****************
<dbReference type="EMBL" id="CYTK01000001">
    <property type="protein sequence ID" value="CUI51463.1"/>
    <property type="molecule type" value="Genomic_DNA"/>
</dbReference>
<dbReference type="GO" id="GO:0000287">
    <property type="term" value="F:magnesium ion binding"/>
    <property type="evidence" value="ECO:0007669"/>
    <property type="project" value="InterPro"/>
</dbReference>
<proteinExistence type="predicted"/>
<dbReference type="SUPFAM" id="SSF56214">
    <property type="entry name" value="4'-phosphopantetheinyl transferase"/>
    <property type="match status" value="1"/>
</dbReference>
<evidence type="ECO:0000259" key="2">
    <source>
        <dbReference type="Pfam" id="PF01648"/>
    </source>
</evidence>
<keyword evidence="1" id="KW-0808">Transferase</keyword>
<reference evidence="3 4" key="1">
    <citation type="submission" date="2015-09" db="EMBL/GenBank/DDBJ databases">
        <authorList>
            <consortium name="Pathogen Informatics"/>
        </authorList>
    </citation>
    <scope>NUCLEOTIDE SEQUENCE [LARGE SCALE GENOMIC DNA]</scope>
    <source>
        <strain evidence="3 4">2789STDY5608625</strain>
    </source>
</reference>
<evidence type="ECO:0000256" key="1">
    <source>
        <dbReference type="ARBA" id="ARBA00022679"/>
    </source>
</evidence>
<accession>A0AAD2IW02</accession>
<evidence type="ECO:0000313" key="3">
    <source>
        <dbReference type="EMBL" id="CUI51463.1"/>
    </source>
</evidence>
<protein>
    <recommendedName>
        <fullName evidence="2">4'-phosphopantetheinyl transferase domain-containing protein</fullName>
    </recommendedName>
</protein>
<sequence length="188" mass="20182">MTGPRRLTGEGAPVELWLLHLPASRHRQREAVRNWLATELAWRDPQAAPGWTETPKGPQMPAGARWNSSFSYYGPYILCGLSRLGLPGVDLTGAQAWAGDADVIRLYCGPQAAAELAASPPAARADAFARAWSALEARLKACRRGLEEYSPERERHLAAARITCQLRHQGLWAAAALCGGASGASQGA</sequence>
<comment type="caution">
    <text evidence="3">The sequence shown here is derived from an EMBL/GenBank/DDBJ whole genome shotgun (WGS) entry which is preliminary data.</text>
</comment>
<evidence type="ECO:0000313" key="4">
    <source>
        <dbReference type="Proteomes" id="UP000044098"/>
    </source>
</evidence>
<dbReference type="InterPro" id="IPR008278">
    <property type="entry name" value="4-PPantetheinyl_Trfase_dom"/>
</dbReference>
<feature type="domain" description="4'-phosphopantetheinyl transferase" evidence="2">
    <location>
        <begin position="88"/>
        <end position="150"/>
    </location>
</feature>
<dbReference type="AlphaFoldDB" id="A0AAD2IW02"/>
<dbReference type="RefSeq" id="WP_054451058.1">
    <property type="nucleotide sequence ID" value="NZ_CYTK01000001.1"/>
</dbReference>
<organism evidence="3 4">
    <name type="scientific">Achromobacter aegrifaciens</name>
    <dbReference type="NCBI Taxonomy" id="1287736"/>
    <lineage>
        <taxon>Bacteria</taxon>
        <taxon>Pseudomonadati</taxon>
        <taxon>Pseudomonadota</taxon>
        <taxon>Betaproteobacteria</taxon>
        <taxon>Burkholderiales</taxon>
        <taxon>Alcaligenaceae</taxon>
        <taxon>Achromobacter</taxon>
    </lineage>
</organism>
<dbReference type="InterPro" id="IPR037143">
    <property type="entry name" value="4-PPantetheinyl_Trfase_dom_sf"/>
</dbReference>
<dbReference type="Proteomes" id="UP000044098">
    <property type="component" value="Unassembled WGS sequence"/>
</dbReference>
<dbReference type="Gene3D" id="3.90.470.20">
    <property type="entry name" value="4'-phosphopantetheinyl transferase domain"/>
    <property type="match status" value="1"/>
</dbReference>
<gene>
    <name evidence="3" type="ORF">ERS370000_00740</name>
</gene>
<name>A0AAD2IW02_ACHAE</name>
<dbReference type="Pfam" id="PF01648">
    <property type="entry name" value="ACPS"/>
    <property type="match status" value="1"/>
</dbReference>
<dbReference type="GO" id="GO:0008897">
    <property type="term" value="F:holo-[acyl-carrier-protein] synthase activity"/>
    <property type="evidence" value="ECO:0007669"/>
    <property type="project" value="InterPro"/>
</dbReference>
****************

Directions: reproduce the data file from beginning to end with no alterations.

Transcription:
<dbReference type="EMBL" id="CYTK01000001">
    <property type="protein sequence ID" value="CUI51463.1"/>
    <property type="molecule type" value="Genomic_DNA"/>
</dbReference>
<dbReference type="GO" id="GO:0000287">
    <property type="term" value="F:magnesium ion binding"/>
    <property type="evidence" value="ECO:0007669"/>
    <property type="project" value="InterPro"/>
</dbReference>
<proteinExistence type="predicted"/>
<dbReference type="SUPFAM" id="SSF56214">
    <property type="entry name" value="4'-phosphopantetheinyl transferase"/>
    <property type="match status" value="1"/>
</dbReference>
<evidence type="ECO:0000259" key="2">
    <source>
        <dbReference type="Pfam" id="PF01648"/>
    </source>
</evidence>
<keyword evidence="1" id="KW-0808">Transferase</keyword>
<reference evidence="3 4" key="1">
    <citation type="submission" date="2015-09" db="EMBL/GenBank/DDBJ databases">
        <authorList>
            <consortium name="Pathogen Informatics"/>
        </authorList>
    </citation>
    <scope>NUCLEOTIDE SEQUENCE [LARGE SCALE GENOMIC DNA]</scope>
    <source>
        <strain evidence="3 4">2789STDY5608625</strain>
    </source>
</reference>
<evidence type="ECO:0000256" key="1">
    <source>
        <dbReference type="ARBA" id="ARBA00022679"/>
    </source>
</evidence>
<accession>A0AAD2IW02</accession>
<evidence type="ECO:0000313" key="3">
    <source>
        <dbReference type="EMBL" id="CUI51463.1"/>
    </source>
</evidence>
<protein>
    <recommendedName>
        <fullName evidence="2">4'-phosphopantetheinyl transferase domain-containing protein</fullName>
    </recommendedName>
</protein>
<sequence length="188" mass="20182">MTGPRRLTGEGAPVELWLLHLPASRHRQREAVRNWLATELAWRDPQAAPGWTETPKGPQMPAGARWNSSFSYYGPYILCGLSRLGLPGVDLTGAQAWAGDADVIRLYCGPQAAAELAASPPAARADAFARAWSALEARLKACRRGLEEYSPERERHLAAARITCQLRHQGLWAAAALCGGASGASQGA</sequence>
<comment type="caution">
    <text evidence="3">The sequence shown here is derived from an EMBL/GenBank/DDBJ whole genome shotgun (WGS) entry which is preliminary data.</text>
</comment>
<evidence type="ECO:0000313" key="4">
    <source>
        <dbReference type="Proteomes" id="UP000044098"/>
    </source>
</evidence>
<dbReference type="InterPro" id="IPR008278">
    <property type="entry name" value="4-PPantetheinyl_Trfase_dom"/>
</dbReference>
<feature type="domain" description="4'-phosphopantetheinyl transferase" evidence="2">
    <location>
        <begin position="88"/>
        <end position="150"/>
    </location>
</feature>
<dbReference type="AlphaFoldDB" id="A0AAD2IW02"/>
<dbReference type="RefSeq" id="WP_054451058.1">
    <property type="nucleotide sequence ID" value="NZ_CYTK01000001.1"/>
</dbReference>
<organism evidence="3 4">
    <name type="scientific">Achromobacter aegrifaciens</name>
    <dbReference type="NCBI Taxonomy" id="1287736"/>
    <lineage>
        <taxon>Bacteria</taxon>
        <taxon>Pseudomonadati</taxon>
        <taxon>Pseudomonadota</taxon>
        <taxon>Betaproteobacteria</taxon>
        <taxon>Burkholderiales</taxon>
        <taxon>Alcaligenaceae</taxon>
        <taxon>Achromobacter</taxon>
    </lineage>
</organism>
<dbReference type="InterPro" id="IPR037143">
    <property type="entry name" value="4-PPantetheinyl_Trfase_dom_sf"/>
</dbReference>
<dbReference type="Proteomes" id="UP000044098">
    <property type="component" value="Unassembled WGS sequence"/>
</dbReference>
<dbReference type="Gene3D" id="3.90.470.20">
    <property type="entry name" value="4'-phosphopantetheinyl transferase domain"/>
    <property type="match status" value="1"/>
</dbReference>
<gene>
    <name evidence="3" type="ORF">ERS370000_00740</name>
</gene>
<name>A0AAD2IW02_ACHAE</name>
<dbReference type="Pfam" id="PF01648">
    <property type="entry name" value="ACPS"/>
    <property type="match status" value="1"/>
</dbReference>
<dbReference type="GO" id="GO:0008897">
    <property type="term" value="F:holo-[acyl-carrier-protein] synthase activity"/>
    <property type="evidence" value="ECO:0007669"/>
    <property type="project" value="InterPro"/>
</dbReference>